Taxes can be pretty confusing, especially since the rules are always changing -- including the tax brackets.
Tax brackets put your income into buckets that are taxed at different rates. The brackets tend to be updated every year to keep up with inflation, and the 2017 tax law has shaken them up even more.
Here's what you need to know about tax brackets for 2019 and beyond.
Why do we have tax brackets?
Tax brackets are an integral part of what's referred to as America's progressive tax system. As you earn more money, your income hits thresholds. At each threshold, the income above the line is taxed at a progressively higher rate.
When looking at the brackets, it's essential to remember that the income triggering each tax rate is your adjustable gross income, not necessarily the figure on your W-2.
Your ultimate tax bill is based on your wages plus other income (such as from investing), minus deductions and credits.
The complexity has long resulted in calls for a simpler income tax system, such as a flat tax rate.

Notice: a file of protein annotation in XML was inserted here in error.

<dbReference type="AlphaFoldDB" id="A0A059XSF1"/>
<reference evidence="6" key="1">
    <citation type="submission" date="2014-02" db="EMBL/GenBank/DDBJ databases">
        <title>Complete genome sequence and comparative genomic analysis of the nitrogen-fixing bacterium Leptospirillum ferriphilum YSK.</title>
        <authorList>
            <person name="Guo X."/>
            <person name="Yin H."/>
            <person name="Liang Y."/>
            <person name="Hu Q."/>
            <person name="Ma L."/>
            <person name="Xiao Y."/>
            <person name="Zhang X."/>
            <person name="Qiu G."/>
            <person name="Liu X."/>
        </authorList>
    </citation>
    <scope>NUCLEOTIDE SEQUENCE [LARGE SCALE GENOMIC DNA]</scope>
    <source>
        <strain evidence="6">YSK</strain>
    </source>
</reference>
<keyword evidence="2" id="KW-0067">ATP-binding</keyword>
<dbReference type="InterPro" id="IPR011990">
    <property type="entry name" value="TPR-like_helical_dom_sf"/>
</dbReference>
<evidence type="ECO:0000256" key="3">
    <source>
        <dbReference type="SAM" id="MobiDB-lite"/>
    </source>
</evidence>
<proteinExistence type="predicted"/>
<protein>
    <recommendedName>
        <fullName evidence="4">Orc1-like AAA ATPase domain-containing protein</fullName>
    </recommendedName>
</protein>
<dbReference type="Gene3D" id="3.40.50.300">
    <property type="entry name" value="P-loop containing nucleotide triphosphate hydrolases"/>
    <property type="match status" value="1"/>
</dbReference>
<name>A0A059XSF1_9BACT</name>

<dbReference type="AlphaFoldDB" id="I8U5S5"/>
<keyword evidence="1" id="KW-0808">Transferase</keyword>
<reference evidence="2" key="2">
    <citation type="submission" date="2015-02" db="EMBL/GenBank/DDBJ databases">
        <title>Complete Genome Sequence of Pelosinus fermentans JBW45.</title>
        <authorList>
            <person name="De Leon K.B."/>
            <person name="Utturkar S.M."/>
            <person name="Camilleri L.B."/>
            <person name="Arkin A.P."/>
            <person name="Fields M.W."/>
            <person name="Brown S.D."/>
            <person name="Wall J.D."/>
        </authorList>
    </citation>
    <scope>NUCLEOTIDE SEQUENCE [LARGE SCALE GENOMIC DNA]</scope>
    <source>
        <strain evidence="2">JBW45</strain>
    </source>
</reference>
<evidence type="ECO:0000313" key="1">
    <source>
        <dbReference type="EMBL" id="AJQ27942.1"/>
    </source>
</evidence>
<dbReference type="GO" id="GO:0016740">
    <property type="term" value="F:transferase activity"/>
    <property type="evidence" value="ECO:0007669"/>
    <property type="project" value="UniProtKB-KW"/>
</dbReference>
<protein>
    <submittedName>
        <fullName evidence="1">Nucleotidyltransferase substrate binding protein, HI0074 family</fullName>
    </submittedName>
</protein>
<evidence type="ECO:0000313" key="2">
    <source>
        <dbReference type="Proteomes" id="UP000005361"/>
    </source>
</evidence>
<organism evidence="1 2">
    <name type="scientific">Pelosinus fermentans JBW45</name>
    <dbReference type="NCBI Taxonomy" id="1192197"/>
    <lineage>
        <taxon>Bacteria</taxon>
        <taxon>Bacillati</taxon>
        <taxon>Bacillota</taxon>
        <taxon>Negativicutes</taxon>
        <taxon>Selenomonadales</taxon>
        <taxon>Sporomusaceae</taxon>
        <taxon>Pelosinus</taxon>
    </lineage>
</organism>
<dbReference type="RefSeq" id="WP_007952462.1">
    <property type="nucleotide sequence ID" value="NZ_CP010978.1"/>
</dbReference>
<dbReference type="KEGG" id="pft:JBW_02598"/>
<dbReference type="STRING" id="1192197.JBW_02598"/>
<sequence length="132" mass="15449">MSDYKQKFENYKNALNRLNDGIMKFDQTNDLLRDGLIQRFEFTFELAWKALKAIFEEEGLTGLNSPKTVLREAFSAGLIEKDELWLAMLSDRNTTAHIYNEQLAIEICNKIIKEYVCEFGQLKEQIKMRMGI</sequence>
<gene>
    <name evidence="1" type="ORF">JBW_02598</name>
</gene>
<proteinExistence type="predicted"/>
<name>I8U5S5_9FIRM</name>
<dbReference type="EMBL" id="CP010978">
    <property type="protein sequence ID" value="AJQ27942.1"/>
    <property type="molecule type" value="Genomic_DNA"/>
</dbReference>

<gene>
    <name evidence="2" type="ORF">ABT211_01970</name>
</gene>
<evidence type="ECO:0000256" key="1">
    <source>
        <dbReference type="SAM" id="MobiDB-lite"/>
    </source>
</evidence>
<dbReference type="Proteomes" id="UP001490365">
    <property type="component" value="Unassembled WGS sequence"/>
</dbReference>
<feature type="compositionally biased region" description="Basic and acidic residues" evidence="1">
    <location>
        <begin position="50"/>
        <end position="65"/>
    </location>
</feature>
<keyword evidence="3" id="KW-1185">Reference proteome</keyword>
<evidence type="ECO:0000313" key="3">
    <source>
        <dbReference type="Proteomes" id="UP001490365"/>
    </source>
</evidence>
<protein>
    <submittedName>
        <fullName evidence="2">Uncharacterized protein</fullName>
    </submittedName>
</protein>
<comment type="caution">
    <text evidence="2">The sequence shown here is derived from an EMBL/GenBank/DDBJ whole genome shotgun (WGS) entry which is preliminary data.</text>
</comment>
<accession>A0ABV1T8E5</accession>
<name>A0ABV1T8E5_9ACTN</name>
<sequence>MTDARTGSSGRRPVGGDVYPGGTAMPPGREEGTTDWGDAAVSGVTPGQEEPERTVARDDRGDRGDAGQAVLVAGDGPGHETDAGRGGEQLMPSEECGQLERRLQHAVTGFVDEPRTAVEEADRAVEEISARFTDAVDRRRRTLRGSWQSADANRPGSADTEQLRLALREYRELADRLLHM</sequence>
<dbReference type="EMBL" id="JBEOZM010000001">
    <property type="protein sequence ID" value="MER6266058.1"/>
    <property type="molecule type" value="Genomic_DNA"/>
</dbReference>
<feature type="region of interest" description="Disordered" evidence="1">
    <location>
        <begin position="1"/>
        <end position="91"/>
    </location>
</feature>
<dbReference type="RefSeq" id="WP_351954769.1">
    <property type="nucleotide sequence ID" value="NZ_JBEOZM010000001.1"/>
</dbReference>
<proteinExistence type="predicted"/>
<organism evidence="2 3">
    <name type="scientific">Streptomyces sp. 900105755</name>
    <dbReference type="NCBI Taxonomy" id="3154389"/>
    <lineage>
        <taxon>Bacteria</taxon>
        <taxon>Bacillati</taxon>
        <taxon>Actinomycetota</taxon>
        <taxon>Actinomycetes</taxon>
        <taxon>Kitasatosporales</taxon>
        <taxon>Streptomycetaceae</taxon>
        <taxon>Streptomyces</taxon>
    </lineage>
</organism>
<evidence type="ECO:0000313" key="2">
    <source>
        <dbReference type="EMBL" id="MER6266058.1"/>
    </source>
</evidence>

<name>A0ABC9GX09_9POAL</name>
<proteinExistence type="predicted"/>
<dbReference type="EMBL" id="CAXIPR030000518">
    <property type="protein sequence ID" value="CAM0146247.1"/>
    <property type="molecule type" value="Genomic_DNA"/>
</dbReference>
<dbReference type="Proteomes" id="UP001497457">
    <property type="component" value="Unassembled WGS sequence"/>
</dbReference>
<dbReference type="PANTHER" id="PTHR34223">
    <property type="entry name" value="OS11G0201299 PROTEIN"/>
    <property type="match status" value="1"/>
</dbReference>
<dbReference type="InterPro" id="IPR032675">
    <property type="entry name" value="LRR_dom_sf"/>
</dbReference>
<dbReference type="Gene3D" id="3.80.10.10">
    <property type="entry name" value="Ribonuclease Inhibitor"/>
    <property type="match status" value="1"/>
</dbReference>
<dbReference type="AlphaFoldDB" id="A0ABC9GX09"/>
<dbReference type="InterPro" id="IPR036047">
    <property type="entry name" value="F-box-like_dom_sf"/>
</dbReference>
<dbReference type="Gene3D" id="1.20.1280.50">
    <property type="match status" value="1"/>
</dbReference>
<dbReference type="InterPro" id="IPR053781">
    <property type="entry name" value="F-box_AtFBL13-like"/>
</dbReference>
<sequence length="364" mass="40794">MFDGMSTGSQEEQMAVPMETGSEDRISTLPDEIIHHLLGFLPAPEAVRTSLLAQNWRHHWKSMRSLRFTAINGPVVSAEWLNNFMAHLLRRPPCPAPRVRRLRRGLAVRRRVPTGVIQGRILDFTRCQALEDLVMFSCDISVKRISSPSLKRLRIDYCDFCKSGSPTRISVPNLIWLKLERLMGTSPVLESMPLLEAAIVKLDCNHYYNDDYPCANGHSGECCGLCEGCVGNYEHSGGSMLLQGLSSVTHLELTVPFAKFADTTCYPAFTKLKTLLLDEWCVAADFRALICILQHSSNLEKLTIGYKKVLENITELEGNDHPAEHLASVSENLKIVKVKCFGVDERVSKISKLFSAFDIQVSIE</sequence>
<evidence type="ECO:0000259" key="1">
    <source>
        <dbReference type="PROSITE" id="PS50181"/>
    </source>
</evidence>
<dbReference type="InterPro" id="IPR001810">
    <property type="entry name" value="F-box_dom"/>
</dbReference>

What are the current tax brackets?
These are the brackets for the taxes you pay in 2019, on income earned in 2018.
|Up to $9,700||10%|
|$9,701 to $39,475||12%|
|$39,476 to $84,200||22%|
|$84,201 to $160,725||24%|
|$160,726 to $204,100||32%|
|$204,101 to $510,300||35%|
|Up to $19,400||10%|
|$19,401 to $78,950||12%|
|$78,951 to $168,400||22%|
|$168,401 to $321,450||24%|
|$321,451 to $408,200||32%|
|$408,201 to $612,350||35%|
What does that all mean?
Here's how the tax brackets work: If you file as a single and make $9,000, your tax rate is 10%. If you earn $30,000, your first $9,700 is taxed at 10%, while the remaining $20,300 carries a 12% tax. And so on.
As you make more money, you'll want to take steps to reduce your taxable income and drop down into a lower tax bracket. Directing some of your earnings into an individual retirement account (IRA) might do this.
You may need to speak with an accountant or tax professional, such as at the nearest H&R Block office.
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